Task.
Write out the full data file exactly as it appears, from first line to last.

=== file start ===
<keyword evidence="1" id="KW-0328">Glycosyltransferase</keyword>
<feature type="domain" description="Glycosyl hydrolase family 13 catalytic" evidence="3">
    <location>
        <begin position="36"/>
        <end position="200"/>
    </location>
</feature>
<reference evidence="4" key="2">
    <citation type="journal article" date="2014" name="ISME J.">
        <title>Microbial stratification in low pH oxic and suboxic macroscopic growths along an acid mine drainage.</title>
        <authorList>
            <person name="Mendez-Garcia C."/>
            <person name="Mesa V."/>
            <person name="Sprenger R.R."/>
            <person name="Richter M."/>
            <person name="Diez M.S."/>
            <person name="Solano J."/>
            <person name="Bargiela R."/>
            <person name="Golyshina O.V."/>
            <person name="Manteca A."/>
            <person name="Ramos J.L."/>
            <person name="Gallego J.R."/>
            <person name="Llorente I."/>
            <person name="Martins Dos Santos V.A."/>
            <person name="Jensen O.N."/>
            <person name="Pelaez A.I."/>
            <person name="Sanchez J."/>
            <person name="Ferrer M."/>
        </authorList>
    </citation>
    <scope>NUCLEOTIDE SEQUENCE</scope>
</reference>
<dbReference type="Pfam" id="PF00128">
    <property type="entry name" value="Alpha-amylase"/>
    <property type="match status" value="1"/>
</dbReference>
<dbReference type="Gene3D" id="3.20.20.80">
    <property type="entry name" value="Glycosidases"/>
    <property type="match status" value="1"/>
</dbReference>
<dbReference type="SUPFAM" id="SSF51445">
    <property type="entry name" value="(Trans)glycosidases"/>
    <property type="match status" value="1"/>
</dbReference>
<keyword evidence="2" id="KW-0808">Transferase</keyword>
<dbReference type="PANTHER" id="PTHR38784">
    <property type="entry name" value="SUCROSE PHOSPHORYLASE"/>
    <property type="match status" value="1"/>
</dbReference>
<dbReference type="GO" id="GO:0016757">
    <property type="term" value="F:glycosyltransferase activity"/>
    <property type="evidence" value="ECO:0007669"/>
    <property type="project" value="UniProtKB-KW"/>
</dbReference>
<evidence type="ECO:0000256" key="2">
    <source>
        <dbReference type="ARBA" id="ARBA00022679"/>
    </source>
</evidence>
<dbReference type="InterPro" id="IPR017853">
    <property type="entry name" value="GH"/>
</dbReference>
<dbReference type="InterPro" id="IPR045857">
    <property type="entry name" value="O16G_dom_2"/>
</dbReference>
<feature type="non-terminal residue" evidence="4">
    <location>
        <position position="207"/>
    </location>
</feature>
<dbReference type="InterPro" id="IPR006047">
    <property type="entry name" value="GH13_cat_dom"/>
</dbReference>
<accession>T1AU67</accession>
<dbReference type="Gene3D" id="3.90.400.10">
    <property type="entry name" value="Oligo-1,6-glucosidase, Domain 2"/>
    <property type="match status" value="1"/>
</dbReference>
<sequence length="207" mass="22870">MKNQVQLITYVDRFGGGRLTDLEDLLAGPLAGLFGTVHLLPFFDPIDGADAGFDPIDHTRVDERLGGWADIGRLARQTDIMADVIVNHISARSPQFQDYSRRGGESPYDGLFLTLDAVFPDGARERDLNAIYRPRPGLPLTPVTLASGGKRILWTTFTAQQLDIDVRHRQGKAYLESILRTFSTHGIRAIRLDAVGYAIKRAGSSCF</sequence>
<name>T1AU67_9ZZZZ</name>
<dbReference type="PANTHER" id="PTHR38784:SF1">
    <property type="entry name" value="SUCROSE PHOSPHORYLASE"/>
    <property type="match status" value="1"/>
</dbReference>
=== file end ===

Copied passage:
<keyword evidence="1" id="KW-0328">Glycosyltransferase</keyword>
<feature type="domain" description="Glycosyl hydrolase family 13 catalytic" evidence="3">
    <location>
        <begin position="36"/>
        <end position="200"/>
    </location>
</feature>
<reference evidence="4" key="2">
    <citation type="journal article" date="2014" name="ISME J.">
        <title>Microbial stratification in low pH oxic and suboxic macroscopic growths along an acid mine drainage.</title>
        <authorList>
            <person name="Mendez-Garcia C."/>
            <person name="Mesa V."/>
            <person name="Sprenger R.R."/>
            <person name="Richter M."/>
            <person name="Diez M.S."/>
            <person name="Solano J."/>
            <person name="Bargiela R."/>
            <person name="Golyshina O.V."/>
            <person name="Manteca A."/>
            <person name="Ramos J.L."/>
            <person name="Gallego J.R."/>
            <person name="Llorente I."/>
            <person name="Martins Dos Santos V.A."/>
            <person name="Jensen O.N."/>
            <person name="Pelaez A.I."/>
            <person name="Sanchez J."/>
            <person name="Ferrer M."/>
        </authorList>
    </citation>
    <scope>NUCLEOTIDE SEQUENCE</scope>
</reference>
<dbReference type="Pfam" id="PF00128">
    <property type="entry name" value="Alpha-amylase"/>
    <property type="match status" value="1"/>
</dbReference>
<dbReference type="Gene3D" id="3.20.20.80">
    <property type="entry name" value="Glycosidases"/>
    <property type="match status" value="1"/>
</dbReference>
<dbReference type="SUPFAM" id="SSF51445">
    <property type="entry name" value="(Trans)glycosidases"/>
    <property type="match status" value="1"/>
</dbReference>
<keyword evidence="2" id="KW-0808">Transferase</keyword>
<dbReference type="PANTHER" id="PTHR38784">
    <property type="entry name" value="SUCROSE PHOSPHORYLASE"/>
    <property type="match status" value="1"/>
</dbReference>
<dbReference type="GO" id="GO:0016757">
    <property type="term" value="F:glycosyltransferase activity"/>
    <property type="evidence" value="ECO:0007669"/>
    <property type="project" value="UniProtKB-KW"/>
</dbReference>
<evidence type="ECO:0000256" key="2">
    <source>
        <dbReference type="ARBA" id="ARBA00022679"/>
    </source>
</evidence>
<dbReference type="InterPro" id="IPR017853">
    <property type="entry name" value="GH"/>
</dbReference>
<dbReference type="InterPro" id="IPR045857">
    <property type="entry name" value="O16G_dom_2"/>
</dbReference>
<feature type="non-terminal residue" evidence="4">
    <location>
        <position position="207"/>
    </location>
</feature>
<dbReference type="InterPro" id="IPR006047">
    <property type="entry name" value="GH13_cat_dom"/>
</dbReference>
<accession>T1AU67</accession>
<dbReference type="Gene3D" id="3.90.400.10">
    <property type="entry name" value="Oligo-1,6-glucosidase, Domain 2"/>
    <property type="match status" value="1"/>
</dbReference>
<sequence length="207" mass="22870">MKNQVQLITYVDRFGGGRLTDLEDLLAGPLAGLFGTVHLLPFFDPIDGADAGFDPIDHTRVDERLGGWADIGRLARQTDIMADVIVNHISARSPQFQDYSRRGGESPYDGLFLTLDAVFPDGARERDLNAIYRPRPGLPLTPVTLASGGKRILWTTFTAQQLDIDVRHRQGKAYLESILRTFSTHGIRAIRLDAVGYAIKRAGSSCF</sequence>
<name>T1AU67_9ZZZZ</name>
<dbReference type="PANTHER" id="PTHR38784:SF1">
    <property type="entry name" value="SUCROSE PHOSPHORYLASE"/>
    <property type="match status" value="1"/>
</dbReference>